The Risk Landscape

In the previous section, we saw how Lean Software Development owed its existence to production-line manufacturing techniques developed at Toyota. And we saw that the Waterfall approach originally came from engineering. If Risk-First is anything, it’s about applying the techniques of Risk Management to the discipline of Software Development (there’s nothing new under the sun, after all).

One key activity of Risk Management we haven’t discussed yet is categorizing risks. Thus, Part 2 of Risk-First is all about developing categories of risks for use in Software Development.

The Risk Landscape Again

In Meeting Reality, we looked at the concept of the Risk Landscape, and how a software project tries to navigate across this landscape, testing the way as it goes, and trying to get to a position of more favourable risk.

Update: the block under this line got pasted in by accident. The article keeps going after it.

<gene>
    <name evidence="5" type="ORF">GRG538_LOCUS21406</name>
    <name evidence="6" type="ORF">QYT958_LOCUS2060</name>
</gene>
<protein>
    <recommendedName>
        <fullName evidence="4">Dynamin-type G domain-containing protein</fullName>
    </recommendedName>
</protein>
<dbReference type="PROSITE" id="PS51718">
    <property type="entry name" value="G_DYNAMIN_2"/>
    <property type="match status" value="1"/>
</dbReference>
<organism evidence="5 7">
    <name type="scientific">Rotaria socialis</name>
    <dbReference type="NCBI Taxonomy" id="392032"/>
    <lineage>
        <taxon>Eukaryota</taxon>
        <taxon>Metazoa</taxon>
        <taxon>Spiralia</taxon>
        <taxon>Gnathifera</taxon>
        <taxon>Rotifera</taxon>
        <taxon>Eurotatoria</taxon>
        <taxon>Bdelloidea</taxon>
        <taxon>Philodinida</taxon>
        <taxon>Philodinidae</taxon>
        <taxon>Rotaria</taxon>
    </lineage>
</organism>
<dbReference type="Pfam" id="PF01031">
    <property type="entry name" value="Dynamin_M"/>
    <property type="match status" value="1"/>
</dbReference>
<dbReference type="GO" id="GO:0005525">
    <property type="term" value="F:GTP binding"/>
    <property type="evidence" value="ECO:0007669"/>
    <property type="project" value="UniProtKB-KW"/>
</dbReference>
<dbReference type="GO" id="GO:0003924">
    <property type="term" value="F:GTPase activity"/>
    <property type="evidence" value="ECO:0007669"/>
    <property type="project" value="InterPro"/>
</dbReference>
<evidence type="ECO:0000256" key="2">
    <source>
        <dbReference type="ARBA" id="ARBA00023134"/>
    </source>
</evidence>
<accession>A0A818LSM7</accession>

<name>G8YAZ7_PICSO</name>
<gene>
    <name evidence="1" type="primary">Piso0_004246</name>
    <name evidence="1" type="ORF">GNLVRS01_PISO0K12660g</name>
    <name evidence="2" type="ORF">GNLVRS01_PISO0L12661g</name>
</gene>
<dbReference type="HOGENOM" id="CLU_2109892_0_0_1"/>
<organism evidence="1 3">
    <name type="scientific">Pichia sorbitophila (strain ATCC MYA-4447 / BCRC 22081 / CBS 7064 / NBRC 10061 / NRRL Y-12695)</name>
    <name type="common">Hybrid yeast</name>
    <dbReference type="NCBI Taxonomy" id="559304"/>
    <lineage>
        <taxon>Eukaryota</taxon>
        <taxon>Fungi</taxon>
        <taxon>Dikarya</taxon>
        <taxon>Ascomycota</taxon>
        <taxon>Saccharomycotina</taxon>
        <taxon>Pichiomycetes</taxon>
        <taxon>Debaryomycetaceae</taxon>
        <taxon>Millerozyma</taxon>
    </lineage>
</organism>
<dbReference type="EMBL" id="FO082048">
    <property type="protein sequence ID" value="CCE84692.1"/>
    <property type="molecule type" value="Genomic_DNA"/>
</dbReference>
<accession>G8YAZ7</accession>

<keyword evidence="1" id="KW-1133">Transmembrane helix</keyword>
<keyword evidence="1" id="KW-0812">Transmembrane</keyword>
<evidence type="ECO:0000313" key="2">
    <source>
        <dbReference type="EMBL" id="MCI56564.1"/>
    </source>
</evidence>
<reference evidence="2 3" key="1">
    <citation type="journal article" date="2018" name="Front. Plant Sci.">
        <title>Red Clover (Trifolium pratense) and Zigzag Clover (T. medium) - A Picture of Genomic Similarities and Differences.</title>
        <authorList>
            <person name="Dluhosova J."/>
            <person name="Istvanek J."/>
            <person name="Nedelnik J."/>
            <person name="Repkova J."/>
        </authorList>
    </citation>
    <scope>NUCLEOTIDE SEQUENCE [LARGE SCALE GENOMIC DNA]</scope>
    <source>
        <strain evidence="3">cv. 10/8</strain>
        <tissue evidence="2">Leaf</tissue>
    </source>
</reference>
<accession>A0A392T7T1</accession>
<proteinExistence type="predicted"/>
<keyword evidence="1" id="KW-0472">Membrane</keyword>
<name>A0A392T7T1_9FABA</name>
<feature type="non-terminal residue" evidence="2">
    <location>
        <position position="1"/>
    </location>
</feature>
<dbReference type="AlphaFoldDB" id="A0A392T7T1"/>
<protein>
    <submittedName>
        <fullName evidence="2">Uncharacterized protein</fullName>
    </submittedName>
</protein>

It’s tempting to think of our Risk Landscape as being like a Fitness Landscape. That is, you have a “cost function” which is your height above the landscape, and you try and optimise by moving downhill in a Gradient Descent fashion.

However, there’s a problem with this: as we said in Evaluating Risk, we don’t have a cost function. We can only guess at what risks there are. We have to go on our experience. For this reason, I prefer to think of the Risk Landscape as a terrain which contains fauna and obstacles (or, specifically Boundaries).

Just as I can tell you that the landscape outside your window will probably will have some trees, fields and buildings, and that the buildings are likely to be joined together by roads, we can make generalisations about risks too.